The stories in Black Vodka, by acclaimed author Deborah Levy, are perfectly formed worlds unto themselves, written in elegant yet economical prose. She is a master of the short story, exploring loneliness and belonging; violence and tenderness; the ephemeral and the solid; the grotesque and the beautiful; love and infidelity; and fluid identities national, cultural, and personal.
In "Shining a Light," a woman's lost luggage is juxtaposed with far more serious losses. An icy woman seduces a broken man in "Vienna," and a man's empathy threatens to destroy him in "Stardust Nation." "Cave Girl" features a girl who wants to be a different kind of woman - she succeeds in a shocking way. A deformed man seeks beauty amid his angst in the title story.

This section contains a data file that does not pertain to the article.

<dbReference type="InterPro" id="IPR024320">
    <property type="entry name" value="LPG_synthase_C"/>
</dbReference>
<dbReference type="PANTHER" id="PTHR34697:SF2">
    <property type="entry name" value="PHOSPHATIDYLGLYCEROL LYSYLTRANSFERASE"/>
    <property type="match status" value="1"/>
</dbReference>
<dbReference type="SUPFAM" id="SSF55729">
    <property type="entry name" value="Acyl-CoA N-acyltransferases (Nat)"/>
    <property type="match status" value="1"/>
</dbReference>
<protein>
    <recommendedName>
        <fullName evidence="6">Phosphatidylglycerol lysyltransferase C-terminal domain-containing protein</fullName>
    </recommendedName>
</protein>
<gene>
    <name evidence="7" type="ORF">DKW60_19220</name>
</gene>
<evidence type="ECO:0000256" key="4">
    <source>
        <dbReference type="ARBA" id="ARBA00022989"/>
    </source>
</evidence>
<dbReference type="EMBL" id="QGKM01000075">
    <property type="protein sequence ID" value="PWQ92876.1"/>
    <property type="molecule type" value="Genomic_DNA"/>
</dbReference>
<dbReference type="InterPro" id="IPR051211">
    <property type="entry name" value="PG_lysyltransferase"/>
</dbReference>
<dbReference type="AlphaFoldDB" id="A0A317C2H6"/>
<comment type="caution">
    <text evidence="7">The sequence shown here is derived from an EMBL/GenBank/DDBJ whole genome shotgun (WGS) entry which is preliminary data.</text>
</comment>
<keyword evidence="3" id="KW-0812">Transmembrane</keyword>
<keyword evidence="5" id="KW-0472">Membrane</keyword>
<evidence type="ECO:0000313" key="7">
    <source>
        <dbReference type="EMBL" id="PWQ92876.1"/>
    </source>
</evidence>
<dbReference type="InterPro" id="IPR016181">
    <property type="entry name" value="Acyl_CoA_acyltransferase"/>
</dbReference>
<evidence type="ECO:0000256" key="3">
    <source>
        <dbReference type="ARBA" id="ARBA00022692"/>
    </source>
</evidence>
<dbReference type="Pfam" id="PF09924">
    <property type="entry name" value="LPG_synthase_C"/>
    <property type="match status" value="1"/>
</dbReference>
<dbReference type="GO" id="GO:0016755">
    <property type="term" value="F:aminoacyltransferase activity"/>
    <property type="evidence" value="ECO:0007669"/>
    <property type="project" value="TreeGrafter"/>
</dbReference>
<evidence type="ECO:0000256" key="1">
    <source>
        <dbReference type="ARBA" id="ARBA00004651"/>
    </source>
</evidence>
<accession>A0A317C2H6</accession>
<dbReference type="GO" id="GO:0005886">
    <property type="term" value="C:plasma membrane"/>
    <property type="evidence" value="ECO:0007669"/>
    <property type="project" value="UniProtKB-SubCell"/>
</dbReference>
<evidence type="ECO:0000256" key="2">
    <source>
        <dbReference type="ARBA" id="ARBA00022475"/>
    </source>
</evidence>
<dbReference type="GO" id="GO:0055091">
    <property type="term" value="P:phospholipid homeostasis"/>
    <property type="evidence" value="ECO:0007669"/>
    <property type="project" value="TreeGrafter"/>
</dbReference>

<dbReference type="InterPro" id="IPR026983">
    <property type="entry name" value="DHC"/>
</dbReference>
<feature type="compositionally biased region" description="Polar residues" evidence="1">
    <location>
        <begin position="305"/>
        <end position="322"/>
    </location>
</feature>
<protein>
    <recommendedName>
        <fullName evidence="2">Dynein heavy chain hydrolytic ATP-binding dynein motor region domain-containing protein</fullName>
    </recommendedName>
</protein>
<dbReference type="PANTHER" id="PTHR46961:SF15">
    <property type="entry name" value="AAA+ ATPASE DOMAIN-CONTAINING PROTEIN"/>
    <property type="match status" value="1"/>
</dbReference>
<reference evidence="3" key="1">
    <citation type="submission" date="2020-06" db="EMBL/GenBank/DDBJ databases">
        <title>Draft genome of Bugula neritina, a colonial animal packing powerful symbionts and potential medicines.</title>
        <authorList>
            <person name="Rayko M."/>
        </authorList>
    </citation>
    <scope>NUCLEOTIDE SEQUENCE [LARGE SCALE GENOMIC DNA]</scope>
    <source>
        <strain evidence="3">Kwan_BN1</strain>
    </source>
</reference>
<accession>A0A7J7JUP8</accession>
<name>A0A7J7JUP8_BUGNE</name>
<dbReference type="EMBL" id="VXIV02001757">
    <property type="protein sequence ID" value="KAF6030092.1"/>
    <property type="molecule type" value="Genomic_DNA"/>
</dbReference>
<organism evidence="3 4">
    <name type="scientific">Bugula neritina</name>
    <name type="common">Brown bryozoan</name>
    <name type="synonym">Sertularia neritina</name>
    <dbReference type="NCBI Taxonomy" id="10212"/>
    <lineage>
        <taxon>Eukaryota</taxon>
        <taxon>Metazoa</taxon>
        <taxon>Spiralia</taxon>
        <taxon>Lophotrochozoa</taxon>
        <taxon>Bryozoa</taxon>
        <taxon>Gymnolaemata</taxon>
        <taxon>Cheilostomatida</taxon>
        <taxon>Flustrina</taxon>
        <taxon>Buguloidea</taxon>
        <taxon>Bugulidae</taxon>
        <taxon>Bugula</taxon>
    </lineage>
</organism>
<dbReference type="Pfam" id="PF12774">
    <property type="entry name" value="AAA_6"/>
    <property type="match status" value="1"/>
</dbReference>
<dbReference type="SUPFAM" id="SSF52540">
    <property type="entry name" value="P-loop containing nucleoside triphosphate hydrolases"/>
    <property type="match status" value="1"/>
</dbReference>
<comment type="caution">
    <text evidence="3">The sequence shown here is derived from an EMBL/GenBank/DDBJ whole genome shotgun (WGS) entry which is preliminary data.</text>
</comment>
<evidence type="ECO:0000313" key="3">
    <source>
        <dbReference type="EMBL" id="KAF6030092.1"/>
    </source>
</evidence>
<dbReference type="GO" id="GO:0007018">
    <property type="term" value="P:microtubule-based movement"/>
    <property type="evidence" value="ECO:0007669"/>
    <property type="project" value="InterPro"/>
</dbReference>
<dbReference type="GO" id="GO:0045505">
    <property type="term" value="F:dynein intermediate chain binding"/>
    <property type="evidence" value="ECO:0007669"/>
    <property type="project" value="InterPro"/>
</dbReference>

These are twenty-first century lives dissected with razor-sharp humor and curiosity. Published simultaneously with Things I Don't Want to Know: On Writing, Levy's stories will send you tumbling into a rabbit hole, and you won't be able to scramble out until long after you've finished listening.